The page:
What Death Taught Me About Life, part 2 of 3
As I mentioned last time, about 2 years ago, my family experienced death over and over and over. Three loved ones in one year. And it woke me up. How?
I set a broken clock to 11:59 and carried around a note that said ‘this is all you have’. I roll my eyes reading this, it seems so cliché. And at the time, with the earth falling away below my feet, even if it was adolescent, it was also steadying.
I began to build the life I wanted.
1. I took an honest inventory of all my hard emotions and the behaviors I wasn’t proud of. I didn’t like how hard I was making parenting and how poorly I was partnering. I didn’t like how I had shoved my friendships and extended family into the rearview. I looked at all my safe choices, the ones I chose that protected me from being vulnerable or scared or looking silly or stupid. And I saw that none of those choices protected me from the very worst fear…the brutal reality that we are not in control, we all die. There is no way out.
And in turn, these small, petty choices seemed to cheapen my life. Because if my moments were so few, was I really spending them hiding? Was my biggest goal to have a tombstone that said “Here lies Kerry. She tried really hard not to ever look stupid or silly.” Ugh, my stomach turns just typing that.
2. I dug into my values. I started making lists of when I was happiest or proudest. I started paying attention to the moments in my day when I felt truly relaxed, open, and real. Guess what? Some of my favorite moments were the silly, stupid ones. When I broke out into a Taylor Swift ballad at work to connect with someone; when I unabashedly invited everyone I knew to each presidential debate (my own dorky love)...and the only one who came was a stranger who became my husband.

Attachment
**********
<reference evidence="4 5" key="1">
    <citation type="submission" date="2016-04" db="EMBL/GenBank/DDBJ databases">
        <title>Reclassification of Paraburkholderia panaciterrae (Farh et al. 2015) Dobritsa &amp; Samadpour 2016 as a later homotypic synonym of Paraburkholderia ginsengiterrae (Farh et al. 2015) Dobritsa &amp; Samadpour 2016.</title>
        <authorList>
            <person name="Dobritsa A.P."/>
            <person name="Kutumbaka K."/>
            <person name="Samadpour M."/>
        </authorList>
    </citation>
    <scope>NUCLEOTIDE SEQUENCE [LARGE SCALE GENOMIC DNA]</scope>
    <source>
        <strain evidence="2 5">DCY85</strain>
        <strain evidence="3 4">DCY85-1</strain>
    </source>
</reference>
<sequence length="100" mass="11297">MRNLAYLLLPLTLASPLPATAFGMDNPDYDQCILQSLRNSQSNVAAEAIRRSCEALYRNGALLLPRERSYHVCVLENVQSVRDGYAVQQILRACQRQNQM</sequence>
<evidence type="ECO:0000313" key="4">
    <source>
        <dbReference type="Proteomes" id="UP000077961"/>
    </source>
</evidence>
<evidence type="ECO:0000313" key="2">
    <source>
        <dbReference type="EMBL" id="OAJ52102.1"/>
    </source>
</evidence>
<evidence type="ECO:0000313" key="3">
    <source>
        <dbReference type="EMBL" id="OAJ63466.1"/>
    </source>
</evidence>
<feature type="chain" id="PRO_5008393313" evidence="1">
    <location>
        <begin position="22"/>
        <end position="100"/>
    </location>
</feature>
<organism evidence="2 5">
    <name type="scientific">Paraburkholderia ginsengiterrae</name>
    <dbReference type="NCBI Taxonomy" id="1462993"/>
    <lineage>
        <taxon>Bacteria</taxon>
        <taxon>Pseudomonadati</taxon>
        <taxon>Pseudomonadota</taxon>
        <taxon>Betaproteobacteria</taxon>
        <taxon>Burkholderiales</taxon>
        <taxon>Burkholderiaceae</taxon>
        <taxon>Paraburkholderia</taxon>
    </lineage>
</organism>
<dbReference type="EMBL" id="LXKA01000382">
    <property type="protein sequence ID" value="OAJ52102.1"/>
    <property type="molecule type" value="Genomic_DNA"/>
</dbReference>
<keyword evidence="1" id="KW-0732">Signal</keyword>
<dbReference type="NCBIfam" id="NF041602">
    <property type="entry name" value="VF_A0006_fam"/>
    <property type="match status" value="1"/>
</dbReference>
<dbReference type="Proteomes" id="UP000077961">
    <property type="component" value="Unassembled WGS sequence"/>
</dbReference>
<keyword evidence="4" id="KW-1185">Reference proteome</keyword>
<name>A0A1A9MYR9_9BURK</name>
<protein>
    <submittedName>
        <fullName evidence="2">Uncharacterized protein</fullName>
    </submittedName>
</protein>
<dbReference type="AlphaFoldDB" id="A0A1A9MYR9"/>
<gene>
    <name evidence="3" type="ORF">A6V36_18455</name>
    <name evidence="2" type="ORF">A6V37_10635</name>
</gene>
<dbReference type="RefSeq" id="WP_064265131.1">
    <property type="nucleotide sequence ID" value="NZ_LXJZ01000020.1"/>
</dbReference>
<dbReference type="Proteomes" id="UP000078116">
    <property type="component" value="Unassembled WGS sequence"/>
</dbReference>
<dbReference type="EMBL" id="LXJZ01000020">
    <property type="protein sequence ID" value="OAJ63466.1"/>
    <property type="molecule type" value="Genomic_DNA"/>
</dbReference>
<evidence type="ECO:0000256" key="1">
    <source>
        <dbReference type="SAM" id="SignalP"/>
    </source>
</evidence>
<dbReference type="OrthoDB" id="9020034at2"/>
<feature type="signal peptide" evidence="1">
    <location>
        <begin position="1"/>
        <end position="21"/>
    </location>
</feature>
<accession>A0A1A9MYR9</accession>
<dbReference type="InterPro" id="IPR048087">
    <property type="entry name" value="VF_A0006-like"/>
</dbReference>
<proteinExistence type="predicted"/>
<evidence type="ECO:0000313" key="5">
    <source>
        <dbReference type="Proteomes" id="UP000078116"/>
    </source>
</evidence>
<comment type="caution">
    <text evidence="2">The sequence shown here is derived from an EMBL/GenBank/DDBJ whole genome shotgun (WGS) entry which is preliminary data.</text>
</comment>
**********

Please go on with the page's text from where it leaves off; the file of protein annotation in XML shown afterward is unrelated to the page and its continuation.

I looked for themes between all these moments and boiled it down to 4 words describing what I wanted my whole life to be about: love, connection, compassion, growth.
3. I led my life, starting with my feet. In deep grief came deep freedom. I fantasized about what I wanted my life to look like, all the behaviors and actions that exemplified those 4 value words. But then I didn’t stop at fantasizing. I started saying ‘no’ to all the things that weren’t my fantasy.
And saying yes…big crazy reckless leap-and-maybe-the-net-will-appear yes’s. Because finally….finally I realized…those wouldn’t kill me. And these moments, the moments rich in your values? They’re all we have.
So that must be the end right? I got it all figured out and lived happily ever after? Maybe not…. More to come next time.
Written by Kerry Makin-Byrd, PhD